Secret Weapons

Brian O’Keefe, cutthroat trout

by Scott Sadil

O’Keefe sends me a list: PMDs, caddis, spruce moths, hoppers, water boatmen.

Water boatmen?

“Damn good.  In the creek,” he confirms, including a photo of a page of images from an online site, plus a couple of pattern examples, flies tied and held in a vise, and even a close-up of a dozen of the real thing from the water we’ll be fishing.

I guess he’s not joking.

Water Boatmen

Because of my age, of course, I reach for a couple of reference books.  People I talk to are always telling me how much they still like to hold a book—or magazine—when they’re reading, an opinion I share and have all the respect in the world for, while wondering if readers, such as we are, even matter anymore.

I recall while still teaching, not that long ago, a colleague pointing out how funny it seemed to her when, during a discussion in the lunch room about the meaning of a word, I reached for an actual dictionary.  You know, one of those books with a whole bunch of words arranged in alphabetical order.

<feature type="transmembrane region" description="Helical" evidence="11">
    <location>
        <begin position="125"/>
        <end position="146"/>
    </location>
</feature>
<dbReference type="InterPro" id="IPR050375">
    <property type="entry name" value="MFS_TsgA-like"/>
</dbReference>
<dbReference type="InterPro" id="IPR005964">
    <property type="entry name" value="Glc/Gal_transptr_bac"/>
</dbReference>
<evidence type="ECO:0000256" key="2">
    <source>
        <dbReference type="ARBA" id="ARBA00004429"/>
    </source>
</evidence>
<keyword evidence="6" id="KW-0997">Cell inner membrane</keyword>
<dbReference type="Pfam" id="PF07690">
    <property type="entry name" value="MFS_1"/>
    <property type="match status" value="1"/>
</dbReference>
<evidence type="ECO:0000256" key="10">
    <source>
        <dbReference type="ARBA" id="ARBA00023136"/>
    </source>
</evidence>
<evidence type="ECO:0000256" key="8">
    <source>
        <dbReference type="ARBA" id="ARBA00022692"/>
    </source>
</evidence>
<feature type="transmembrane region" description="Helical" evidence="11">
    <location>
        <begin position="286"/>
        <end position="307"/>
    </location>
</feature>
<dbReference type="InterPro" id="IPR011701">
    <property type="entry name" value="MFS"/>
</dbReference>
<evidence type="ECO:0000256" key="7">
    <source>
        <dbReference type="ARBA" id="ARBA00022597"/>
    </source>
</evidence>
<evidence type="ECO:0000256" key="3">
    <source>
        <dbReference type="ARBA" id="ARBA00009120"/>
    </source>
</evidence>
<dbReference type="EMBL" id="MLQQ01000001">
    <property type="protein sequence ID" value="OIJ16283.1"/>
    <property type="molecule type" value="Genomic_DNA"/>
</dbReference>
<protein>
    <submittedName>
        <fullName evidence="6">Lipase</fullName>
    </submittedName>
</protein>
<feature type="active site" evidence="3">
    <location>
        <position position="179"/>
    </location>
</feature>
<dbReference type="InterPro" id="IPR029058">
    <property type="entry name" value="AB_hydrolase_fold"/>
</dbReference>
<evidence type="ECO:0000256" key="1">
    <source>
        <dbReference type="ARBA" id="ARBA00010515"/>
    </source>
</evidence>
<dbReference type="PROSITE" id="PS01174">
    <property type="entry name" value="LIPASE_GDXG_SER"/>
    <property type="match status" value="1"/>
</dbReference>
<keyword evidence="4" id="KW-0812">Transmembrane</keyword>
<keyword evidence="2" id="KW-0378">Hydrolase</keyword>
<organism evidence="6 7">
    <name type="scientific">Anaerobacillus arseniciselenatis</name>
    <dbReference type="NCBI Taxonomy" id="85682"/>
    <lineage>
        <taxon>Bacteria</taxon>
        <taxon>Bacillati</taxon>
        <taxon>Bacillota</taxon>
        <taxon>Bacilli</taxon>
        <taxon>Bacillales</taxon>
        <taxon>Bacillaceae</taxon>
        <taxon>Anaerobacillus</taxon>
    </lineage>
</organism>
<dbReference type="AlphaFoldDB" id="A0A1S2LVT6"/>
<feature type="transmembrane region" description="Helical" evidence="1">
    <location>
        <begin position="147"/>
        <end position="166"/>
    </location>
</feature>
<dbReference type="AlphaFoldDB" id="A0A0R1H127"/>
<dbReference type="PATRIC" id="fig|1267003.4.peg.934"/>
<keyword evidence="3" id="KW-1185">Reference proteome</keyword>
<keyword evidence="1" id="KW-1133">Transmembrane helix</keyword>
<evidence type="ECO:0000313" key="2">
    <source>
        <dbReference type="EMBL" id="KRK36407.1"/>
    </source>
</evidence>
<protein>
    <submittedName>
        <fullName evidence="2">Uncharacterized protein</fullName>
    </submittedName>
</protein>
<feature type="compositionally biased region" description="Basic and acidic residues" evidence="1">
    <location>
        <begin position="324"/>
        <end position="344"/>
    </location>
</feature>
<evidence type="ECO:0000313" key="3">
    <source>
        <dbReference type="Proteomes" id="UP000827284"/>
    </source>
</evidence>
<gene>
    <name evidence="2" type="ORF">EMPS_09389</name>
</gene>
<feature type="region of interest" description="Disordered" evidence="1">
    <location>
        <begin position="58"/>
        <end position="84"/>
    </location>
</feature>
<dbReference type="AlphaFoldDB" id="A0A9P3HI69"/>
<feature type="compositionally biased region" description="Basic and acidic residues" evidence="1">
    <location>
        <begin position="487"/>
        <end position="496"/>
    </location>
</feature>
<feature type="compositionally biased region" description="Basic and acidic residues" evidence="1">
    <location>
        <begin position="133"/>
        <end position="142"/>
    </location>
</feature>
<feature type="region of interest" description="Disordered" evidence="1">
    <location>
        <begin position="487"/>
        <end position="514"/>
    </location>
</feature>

I confess I also look for my whereabouts or destinations in statewide gazetteers, identify birds with the help of a Peterson’s Field Guide, and key out tree species in Edward Jensen’s unrivalled Trees to Know in Oregon and Washington, orginally published over seventy years ago.

I’d probably still be using a phone book if I could find one.

“But Mr. Sadil, it’s a waste of paper!” students would argue. 

Water Boatmen

“They don’t cut down trees that matter,” I’d counter.  “The ones they use are planted and grown for paper, the same way we grow corn to make tortillas.”

(I know there’s an energy cost, as well, to making paper—but if you’re arguing with high school sophomores, my advice is to embrace a pedagogical rhetoric straight from old Henry Stamper in Ken Kesey’s Sometimes a Great Notion: “Never give a inch.”)